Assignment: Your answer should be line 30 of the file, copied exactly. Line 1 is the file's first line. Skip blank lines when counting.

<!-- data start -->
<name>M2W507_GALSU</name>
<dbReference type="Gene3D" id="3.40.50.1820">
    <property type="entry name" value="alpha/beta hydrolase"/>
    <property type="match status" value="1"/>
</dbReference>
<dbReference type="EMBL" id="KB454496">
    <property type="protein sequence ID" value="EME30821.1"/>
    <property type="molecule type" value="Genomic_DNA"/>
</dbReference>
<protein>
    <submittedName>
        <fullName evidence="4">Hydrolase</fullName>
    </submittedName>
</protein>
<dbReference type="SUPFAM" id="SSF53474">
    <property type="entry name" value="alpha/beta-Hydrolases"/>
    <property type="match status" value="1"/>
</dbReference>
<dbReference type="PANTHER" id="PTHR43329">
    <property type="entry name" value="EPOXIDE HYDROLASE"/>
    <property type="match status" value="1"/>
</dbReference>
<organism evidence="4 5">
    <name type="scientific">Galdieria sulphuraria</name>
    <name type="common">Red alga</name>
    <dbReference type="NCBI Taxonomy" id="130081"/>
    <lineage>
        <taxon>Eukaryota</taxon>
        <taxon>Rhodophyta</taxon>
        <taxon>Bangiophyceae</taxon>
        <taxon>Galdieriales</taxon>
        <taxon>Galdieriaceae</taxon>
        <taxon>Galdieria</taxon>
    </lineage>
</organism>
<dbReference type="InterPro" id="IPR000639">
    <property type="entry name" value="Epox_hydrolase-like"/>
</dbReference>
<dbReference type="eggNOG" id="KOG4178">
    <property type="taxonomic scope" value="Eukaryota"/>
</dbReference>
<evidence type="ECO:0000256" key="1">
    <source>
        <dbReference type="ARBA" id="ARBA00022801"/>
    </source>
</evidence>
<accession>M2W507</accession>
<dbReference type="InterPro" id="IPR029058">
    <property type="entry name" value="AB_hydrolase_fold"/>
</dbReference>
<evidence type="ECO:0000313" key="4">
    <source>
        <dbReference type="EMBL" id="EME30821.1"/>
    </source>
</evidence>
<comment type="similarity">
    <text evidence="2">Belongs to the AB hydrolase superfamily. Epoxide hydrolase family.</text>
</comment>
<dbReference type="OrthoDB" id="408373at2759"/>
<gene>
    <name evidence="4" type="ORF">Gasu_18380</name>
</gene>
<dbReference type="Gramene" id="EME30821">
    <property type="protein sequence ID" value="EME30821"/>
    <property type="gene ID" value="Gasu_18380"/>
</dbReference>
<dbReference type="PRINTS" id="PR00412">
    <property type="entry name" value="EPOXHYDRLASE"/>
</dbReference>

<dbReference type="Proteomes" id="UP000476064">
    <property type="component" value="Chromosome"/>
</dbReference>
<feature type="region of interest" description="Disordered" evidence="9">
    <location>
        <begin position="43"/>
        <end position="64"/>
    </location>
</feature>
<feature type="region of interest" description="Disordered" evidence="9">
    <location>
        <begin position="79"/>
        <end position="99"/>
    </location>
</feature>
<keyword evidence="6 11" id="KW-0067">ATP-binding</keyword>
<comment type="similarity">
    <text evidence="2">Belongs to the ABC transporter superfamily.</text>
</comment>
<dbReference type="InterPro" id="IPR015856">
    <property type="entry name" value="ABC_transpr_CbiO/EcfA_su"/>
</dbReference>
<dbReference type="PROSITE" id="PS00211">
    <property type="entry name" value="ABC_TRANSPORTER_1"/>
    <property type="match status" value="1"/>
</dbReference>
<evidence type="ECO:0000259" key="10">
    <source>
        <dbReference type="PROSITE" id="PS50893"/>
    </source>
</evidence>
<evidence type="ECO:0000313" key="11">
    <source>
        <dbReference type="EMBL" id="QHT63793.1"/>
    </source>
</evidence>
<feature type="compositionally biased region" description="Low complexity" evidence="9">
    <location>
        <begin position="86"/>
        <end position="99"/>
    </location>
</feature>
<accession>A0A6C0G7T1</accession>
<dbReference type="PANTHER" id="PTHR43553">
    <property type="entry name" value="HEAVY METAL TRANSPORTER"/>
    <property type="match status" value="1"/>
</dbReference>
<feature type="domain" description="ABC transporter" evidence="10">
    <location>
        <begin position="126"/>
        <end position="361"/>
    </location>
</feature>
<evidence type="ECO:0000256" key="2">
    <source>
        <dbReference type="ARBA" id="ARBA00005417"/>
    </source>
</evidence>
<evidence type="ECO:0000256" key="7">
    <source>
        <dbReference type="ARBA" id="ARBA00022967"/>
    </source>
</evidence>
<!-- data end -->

        <taxon>Bangiophyceae</taxon>